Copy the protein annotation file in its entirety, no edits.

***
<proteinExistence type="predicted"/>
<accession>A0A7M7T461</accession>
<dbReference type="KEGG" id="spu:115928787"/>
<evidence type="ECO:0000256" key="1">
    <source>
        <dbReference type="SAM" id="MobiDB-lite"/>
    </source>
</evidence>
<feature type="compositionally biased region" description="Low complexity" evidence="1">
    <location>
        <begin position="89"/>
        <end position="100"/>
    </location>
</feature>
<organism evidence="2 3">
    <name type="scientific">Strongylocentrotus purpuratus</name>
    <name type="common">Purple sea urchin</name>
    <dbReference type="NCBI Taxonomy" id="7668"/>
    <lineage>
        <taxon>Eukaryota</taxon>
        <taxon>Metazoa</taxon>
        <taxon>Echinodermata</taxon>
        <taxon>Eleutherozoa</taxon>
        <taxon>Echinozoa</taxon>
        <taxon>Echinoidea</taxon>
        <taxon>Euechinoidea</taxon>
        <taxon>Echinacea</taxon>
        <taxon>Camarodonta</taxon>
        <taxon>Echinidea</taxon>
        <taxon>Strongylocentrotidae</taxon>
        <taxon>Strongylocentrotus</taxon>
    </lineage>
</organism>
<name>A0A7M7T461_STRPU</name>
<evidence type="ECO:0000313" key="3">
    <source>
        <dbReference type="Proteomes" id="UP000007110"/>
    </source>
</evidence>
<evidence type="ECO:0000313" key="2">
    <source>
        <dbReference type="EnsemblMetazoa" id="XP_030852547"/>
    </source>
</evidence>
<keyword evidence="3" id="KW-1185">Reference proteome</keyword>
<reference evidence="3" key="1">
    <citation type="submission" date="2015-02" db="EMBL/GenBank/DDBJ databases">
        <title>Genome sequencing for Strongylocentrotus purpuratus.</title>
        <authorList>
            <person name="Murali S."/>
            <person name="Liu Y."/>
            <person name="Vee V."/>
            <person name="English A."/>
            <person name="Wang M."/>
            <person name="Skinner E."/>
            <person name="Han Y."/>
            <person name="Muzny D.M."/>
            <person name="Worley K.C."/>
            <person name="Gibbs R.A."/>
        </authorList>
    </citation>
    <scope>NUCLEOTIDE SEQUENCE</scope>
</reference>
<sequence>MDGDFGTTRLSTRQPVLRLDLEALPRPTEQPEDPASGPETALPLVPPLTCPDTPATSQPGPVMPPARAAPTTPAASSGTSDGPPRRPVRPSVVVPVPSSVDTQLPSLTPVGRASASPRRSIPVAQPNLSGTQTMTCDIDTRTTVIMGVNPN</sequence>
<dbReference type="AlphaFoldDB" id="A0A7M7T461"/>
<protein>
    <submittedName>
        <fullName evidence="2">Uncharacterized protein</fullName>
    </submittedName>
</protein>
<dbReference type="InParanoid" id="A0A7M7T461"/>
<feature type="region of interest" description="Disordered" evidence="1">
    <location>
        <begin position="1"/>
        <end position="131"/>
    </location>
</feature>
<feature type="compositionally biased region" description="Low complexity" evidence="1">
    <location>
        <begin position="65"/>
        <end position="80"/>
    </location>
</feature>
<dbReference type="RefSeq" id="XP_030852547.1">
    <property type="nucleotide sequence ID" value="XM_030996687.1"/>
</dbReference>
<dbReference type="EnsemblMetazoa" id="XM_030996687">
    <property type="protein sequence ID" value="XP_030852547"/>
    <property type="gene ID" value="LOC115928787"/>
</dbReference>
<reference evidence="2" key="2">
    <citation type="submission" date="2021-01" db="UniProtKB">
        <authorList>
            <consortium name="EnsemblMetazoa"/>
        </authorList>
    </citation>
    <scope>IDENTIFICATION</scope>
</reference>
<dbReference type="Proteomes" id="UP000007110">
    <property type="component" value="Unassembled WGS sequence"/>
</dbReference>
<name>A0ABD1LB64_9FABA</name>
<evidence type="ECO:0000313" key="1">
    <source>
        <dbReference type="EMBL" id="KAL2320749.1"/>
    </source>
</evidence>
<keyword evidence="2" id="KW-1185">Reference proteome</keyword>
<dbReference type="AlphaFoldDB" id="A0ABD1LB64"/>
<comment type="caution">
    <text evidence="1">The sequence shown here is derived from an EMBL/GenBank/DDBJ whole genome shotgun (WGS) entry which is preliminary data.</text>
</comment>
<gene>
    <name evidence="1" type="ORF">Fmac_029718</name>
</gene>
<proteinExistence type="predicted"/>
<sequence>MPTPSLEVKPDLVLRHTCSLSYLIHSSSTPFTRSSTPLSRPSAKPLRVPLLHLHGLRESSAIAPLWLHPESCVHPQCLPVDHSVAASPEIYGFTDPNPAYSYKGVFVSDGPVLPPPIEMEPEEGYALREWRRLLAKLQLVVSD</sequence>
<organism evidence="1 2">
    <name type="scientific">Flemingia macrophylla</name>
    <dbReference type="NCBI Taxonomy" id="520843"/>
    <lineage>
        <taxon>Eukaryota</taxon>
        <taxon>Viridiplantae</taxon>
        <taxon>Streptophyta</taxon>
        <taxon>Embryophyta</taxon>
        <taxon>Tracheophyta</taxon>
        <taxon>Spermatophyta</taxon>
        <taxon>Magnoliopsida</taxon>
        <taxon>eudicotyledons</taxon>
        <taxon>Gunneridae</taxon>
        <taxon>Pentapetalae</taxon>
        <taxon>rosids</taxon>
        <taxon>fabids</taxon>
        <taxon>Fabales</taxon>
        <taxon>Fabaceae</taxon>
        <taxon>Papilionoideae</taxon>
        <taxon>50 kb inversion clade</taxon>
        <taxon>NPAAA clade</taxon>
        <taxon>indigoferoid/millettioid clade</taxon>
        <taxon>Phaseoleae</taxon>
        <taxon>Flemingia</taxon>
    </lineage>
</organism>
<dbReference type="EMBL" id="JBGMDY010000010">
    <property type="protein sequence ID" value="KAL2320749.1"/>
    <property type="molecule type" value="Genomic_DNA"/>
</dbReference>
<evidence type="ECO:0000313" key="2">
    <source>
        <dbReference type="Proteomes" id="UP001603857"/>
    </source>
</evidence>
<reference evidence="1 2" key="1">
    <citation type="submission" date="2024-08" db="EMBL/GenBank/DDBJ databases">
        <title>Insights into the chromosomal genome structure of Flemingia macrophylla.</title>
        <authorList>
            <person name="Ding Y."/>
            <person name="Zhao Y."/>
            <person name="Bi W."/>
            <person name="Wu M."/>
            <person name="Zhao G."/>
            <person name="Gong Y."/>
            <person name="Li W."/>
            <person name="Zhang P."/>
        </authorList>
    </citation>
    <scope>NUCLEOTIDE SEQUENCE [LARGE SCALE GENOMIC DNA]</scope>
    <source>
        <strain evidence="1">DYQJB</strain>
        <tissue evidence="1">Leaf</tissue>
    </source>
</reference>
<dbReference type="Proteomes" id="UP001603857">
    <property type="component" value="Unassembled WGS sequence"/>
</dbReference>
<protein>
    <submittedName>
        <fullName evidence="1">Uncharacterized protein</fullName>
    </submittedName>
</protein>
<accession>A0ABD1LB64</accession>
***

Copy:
<proteinExistence type="predicted"/>
<accession>A0A7M7T461</accession>
<dbReference type="KEGG" id="spu:115928787"/>
<evidence type="ECO:0000256" key="1">
    <source>
        <dbReference type="SAM" id="MobiDB-lite"/>
    </source>
</evidence>
<feature type="compositionally biased region" description="Low complexity" evidence="1">
    <location>
        <begin position="89"/>
        <end position="100"/>
    </location>
</feature>
<organism evidence="2 3">
    <name type="scientific">Strongylocentrotus purpuratus</name>
    <name type="common">Purple sea urchin</name>
    <dbReference type="NCBI Taxonomy" id="7668"/>
    <lineage>
        <taxon>Eukaryota</taxon>
        <taxon>Metazoa</taxon>
        <taxon>Echinodermata</taxon>
        <taxon>Eleutherozoa</taxon>
        <taxon>Echinozoa</taxon>
        <taxon>Echinoidea</taxon>
        <taxon>Euechinoidea</taxon>
        <taxon>Echinacea</taxon>
        <taxon>Camarodonta</taxon>
        <taxon>Echinidea</taxon>
        <taxon>Strongylocentrotidae</taxon>
        <taxon>Strongylocentrotus</taxon>
    </lineage>
</organism>
<name>A0A7M7T461_STRPU</name>
<evidence type="ECO:0000313" key="3">
    <source>
        <dbReference type="Proteomes" id="UP000007110"/>
    </source>
</evidence>
<evidence type="ECO:0000313" key="2">
    <source>
        <dbReference type="EnsemblMetazoa" id="XP_030852547"/>
    </source>
</evidence>
<keyword evidence="3" id="KW-1185">Reference proteome</keyword>
<reference evidence="3" key="1">
    <citation type="submission" date="2015-02" db="EMBL/GenBank/DDBJ databases">
        <title>Genome sequencing for Strongylocentrotus purpuratus.</title>
        <authorList>
            <person name="Murali S."/>
            <person name="Liu Y."/>
            <person name="Vee V."/>
            <person name="English A."/>
            <person name="Wang M."/>
            <person name="Skinner E."/>
            <person name="Han Y."/>
            <person name="Muzny D.M."/>
            <person name="Worley K.C."/>
            <person name="Gibbs R.A."/>
        </authorList>
    </citation>
    <scope>NUCLEOTIDE SEQUENCE</scope>
</reference>
<sequence>MDGDFGTTRLSTRQPVLRLDLEALPRPTEQPEDPASGPETALPLVPPLTCPDTPATSQPGPVMPPARAAPTTPAASSGTSDGPPRRPVRPSVVVPVPSSVDTQLPSLTPVGRASASPRRSIPVAQPNLSGTQTMTCDIDTRTTVIMGVNPN</sequence>
<dbReference type="AlphaFoldDB" id="A0A7M7T461"/>
<protein>
    <submittedName>
        <fullName evidence="2">Uncharacterized protein</fullName>
    </submittedName>
</protein>
<dbReference type="InParanoid" id="A0A7M7T461"/>
<feature type="region of interest" description="Disordered" evidence="1">
    <location>
        <begin position="1"/>
        <end position="131"/>
    </location>
</feature>
<feature type="compositionally biased region" description="Low complexity" evidence="1">
    <location>
        <begin position="65"/>
        <end position="80"/>
    </location>
</feature>
<dbReference type="RefSeq" id="XP_030852547.1">
    <property type="nucleotide sequence ID" value="XM_030996687.1"/>
</dbReference>
<dbReference type="EnsemblMetazoa" id="XM_030996687">
    <property type="protein sequence ID" value="XP_030852547"/>
    <property type="gene ID" value="LOC115928787"/>
</dbReference>
<reference evidence="2" key="2">
    <citation type="submission" date="2021-01" db="UniProtKB">
        <authorList>
            <consortium name="EnsemblMetazoa"/>
        </authorList>
    </citation>
    <scope>IDENTIFICATION</scope>
</reference>
<dbReference type="Proteomes" id="UP000007110">
    <property type="component" value="Unassembled WGS sequence"/>
</dbReference>
<name>A0ABD1LB64_9FABA</name>
<evidence type="ECO:0000313" key="1">
    <source>
        <dbReference type="EMBL" id="KAL2320749.1"/>
    </source>
</evidence>
<keyword evidence="2" id="KW-1185">Reference proteome</keyword>
<dbReference type="AlphaFoldDB" id="A0ABD1LB64"/>
<comment type="caution">
    <text evidence="1">The sequence shown here is derived from an EMBL/GenBank/DDBJ whole genome shotgun (WGS) entry which is preliminary data.</text>
</comment>
<gene>
    <name evidence="1" type="ORF">Fmac_029718</name>
</gene>
<proteinExistence type="predicted"/>
<sequence>MPTPSLEVKPDLVLRHTCSLSYLIHSSSTPFTRSSTPLSRPSAKPLRVPLLHLHGLRESSAIAPLWLHPESCVHPQCLPVDHSVAASPEIYGFTDPNPAYSYKGVFVSDGPVLPPPIEMEPEEGYALREWRRLLAKLQLVVSD</sequence>
<organism evidence="1 2">
    <name type="scientific">Flemingia macrophylla</name>
    <dbReference type="NCBI Taxonomy" id="520843"/>
    <lineage>
        <taxon>Eukaryota</taxon>
        <taxon>Viridiplantae</taxon>
        <taxon>Streptophyta</taxon>
        <taxon>Embryophyta</taxon>
        <taxon>Tracheophyta</taxon>
        <taxon>Spermatophyta</taxon>
        <taxon>Magnoliopsida</taxon>
        <taxon>eudicotyledons</taxon>
        <taxon>Gunneridae</taxon>
        <taxon>Pentapetalae</taxon>
        <taxon>rosids</taxon>
        <taxon>fabids</taxon>
        <taxon>Fabales</taxon>
        <taxon>Fabaceae</taxon>
        <taxon>Papilionoideae</taxon>
        <taxon>50 kb inversion clade</taxon>
        <taxon>NPAAA clade</taxon>
        <taxon>indigoferoid/millettioid clade</taxon>
        <taxon>Phaseoleae</taxon>
        <taxon>Flemingia</taxon>
    </lineage>
</organism>
<dbReference type="EMBL" id="JBGMDY010000010">
    <property type="protein sequence ID" value="KAL2320749.1"/>
    <property type="molecule type" value="Genomic_DNA"/>
</dbReference>
<evidence type="ECO:0000313" key="2">
    <source>
        <dbReference type="Proteomes" id="UP001603857"/>
    </source>
</evidence>
<reference evidence="1 2" key="1">
    <citation type="submission" date="2024-08" db="EMBL/GenBank/DDBJ databases">
        <title>Insights into the chromosomal genome structure of Flemingia macrophylla.</title>
        <authorList>
            <person name="Ding Y."/>
            <person name="Zhao Y."/>
            <person name="Bi W."/>
            <person name="Wu M."/>
            <person name="Zhao G."/>
            <person name="Gong Y."/>
            <person name="Li W."/>
            <person name="Zhang P."/>
        </authorList>
    </citation>
    <scope>NUCLEOTIDE SEQUENCE [LARGE SCALE GENOMIC DNA]</scope>
    <source>
        <strain evidence="1">DYQJB</strain>
        <tissue evidence="1">Leaf</tissue>
    </source>
</reference>
<dbReference type="Proteomes" id="UP001603857">
    <property type="component" value="Unassembled WGS sequence"/>
</dbReference>
<protein>
    <submittedName>
        <fullName evidence="1">Uncharacterized protein</fullName>
    </submittedName>
</protein>
<accession>A0ABD1LB64</accession>